U.S. and German officials failed to resolve differences over spying in a meeting prompted by allegations that American intelligence bugged German Chancellor Angela Merkel’s mobile phone.
Merkel sent the delegation to Washington to seek an agreement with the U.S. that would restrain the allies from spying on each other. U.S. officials have said only that America it isn’t spying on Merkel now and won’t in the future and that a review of policies includes how it affects heads of state. They’ve declined to address questions about past spying.
Merkel’s top foreign-policy adviser, Christoph Heusgen, and her intelligence coordinator, Guenter Heiss, met today with officials including U.S. Director of National Intelligence James Clapper and Susan Rice, President Barack Obama’s national security adviser.
The goal was to try to “rebuild trust,” the chancellery said. The meeting didn’t break any new ground, a spokeswoman for the White House National Security Council said.
“Today’s discussions were an opportunity to hear from one another and jointly determine how the dialogue can best proceed in order to provide the necessary assurance and strengthen our cooperation,” the spokeswoman, Caitlin Hayden, said in an e-mailed statement. She said the discussions would continue “in the coming days and weeks,” without naming any dates.
German government spokesman Steffen Seibert told reporters today in Berlin that German officials will work on a basis of a “no-spy treaty” to limit intelligence gathering between the two allies. “This process will take time,” he said.
The spat between Germany and the U.S. over suspicions that the National Security Agency had hacked into Merkel’s mobile phone as well as anger in Europe over NSA data collection has taken a toll on trans-Atlantic relations.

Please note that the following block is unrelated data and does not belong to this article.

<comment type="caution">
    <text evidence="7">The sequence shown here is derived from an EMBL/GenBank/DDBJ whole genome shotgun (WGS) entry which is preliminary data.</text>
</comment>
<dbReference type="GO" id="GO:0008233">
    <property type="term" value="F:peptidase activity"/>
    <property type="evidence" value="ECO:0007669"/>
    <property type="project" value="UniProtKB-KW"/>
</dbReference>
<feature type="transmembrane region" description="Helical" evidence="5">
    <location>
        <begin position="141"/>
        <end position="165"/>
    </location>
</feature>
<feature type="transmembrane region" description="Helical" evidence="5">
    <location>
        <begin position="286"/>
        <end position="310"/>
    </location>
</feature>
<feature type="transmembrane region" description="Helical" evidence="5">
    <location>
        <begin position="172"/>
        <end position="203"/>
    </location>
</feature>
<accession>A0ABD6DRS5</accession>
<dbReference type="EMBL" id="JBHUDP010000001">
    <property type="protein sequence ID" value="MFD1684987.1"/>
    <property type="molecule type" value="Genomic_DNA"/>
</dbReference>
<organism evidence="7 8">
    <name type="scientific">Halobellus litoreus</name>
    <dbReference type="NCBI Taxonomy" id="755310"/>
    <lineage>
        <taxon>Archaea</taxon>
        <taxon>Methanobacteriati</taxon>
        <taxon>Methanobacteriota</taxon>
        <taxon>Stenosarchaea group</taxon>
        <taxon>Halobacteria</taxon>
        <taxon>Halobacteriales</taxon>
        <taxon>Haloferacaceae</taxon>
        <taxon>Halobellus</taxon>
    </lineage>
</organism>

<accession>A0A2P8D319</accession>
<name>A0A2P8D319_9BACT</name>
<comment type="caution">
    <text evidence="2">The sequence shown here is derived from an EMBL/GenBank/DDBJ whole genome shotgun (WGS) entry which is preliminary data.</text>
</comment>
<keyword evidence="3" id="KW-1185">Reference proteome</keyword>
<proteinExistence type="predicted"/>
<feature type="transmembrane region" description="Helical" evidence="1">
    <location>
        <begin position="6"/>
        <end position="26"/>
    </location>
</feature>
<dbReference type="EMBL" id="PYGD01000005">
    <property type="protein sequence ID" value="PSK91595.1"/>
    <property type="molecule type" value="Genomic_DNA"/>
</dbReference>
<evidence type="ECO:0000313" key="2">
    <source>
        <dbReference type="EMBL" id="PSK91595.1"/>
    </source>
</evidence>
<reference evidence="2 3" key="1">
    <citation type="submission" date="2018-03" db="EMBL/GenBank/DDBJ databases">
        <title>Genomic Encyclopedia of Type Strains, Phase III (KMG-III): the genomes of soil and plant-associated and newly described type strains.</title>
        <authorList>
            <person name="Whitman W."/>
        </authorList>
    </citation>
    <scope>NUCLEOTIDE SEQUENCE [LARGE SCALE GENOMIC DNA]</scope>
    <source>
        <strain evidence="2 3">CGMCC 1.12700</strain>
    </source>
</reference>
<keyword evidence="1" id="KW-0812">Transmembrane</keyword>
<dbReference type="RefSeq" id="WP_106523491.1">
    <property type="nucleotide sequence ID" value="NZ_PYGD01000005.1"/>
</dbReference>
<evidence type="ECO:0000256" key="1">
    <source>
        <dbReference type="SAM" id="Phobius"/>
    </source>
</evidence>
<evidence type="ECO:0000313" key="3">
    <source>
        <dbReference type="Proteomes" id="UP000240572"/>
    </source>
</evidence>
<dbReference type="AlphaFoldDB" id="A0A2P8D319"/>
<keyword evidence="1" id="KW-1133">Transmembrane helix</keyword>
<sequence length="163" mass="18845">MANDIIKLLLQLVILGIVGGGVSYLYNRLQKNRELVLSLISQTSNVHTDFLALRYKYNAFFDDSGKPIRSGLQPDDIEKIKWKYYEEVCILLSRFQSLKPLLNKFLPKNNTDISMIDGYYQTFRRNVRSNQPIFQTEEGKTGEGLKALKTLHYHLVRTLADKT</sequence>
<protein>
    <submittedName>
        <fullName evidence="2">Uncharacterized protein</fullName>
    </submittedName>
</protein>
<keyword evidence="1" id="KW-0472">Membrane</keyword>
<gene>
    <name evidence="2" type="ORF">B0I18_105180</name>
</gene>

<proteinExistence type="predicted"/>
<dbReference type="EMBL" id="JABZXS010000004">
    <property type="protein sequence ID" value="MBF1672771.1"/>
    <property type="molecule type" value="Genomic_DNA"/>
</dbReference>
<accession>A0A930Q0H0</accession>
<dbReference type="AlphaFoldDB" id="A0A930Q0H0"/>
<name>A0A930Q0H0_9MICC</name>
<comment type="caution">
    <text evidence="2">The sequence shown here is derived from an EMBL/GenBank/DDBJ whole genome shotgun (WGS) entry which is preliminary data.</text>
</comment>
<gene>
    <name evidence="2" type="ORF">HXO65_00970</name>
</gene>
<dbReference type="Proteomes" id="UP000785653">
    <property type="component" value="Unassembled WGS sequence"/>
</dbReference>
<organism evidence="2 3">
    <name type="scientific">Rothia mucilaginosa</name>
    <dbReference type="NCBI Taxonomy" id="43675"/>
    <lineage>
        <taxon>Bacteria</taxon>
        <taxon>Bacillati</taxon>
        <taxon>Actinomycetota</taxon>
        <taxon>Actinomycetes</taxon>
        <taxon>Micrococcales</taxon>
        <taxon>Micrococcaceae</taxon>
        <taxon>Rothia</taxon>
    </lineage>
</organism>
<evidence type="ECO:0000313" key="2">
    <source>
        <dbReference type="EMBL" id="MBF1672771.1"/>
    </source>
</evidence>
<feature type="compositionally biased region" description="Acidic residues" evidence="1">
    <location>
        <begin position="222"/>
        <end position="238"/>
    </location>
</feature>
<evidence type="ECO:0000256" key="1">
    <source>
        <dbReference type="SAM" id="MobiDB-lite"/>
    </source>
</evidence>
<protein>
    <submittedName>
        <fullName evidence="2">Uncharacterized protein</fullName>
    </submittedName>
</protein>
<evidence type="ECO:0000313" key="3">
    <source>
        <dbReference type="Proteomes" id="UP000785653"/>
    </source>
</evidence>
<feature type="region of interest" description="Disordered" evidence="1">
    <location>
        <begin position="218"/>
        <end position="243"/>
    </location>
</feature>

The dispute among the allies threatens to deepen after U.S. intelligence leaders, without specifying whom they targeted, defended the practice of espionage on foreign leaders yesterday in Congress as a standard of spy-craft used by every nation.
NSA Director Keith Alexander told U.S. lawmakers yesterday that European media reports on data collection on millions of citizens were “completely false.” Spy chief Clapper said espionage on U.S. allies is fair game.
“It’s invaluable for us to know where countries are coming from, what their policies are and how that would impact us across a whole range of issues,” Clapper told the House intelligence committee during a hearing yesterday in Washington. Asked whether U.S. allies have spied on American leaders, Clapper said, “absolutely.”
The hearing and the disclosure of a White House intelligence review shed little light on whether the NSA spied on leaders including Merkel or how much Congress and Obama knew. The espionage fallout flared up this week as German lawmakers called for an investigation of American spy activity and Spain condemned phone taps.
“We are undertaking a review of our activities around the world with a special emphasis on examining whether we have the appropriate posture when it comes to heads of state,” White House press secretary Jay Carney said yesterday.
German authorities are still determining whether Merkel’s phone came under surveillance. Seibert said this week that, if confirmed, “this would represent a grave breach of trust.”
U.S. diplomats in Germany may be expelled if alleged eavesdropping on Merkel’s mobile phone is proven, Interior Minister Hans-Peter Friedrich said in a Rheinische Post newspaper interview. “If it’s proven that the NSA listened in on the chancellor then we may as an emergency measure expel diplomats,” he said, as cited by the paper.
Today’s meeting was to be followed by visits by the president of Germany’s Federal Intelligence Service, Gerhard Schindler, and the chief of German counterintelligence, Hans-Georg Maassen, the chancellery has said.’
Alexander said today that placing new restrictions on the NSA could create gaps that lead to a terrorist attack. “If we take away the tools we increase the risk and we ought to go into that with our eyes wide open,” he said today at a Bloomberg Government conference on cybersecurity.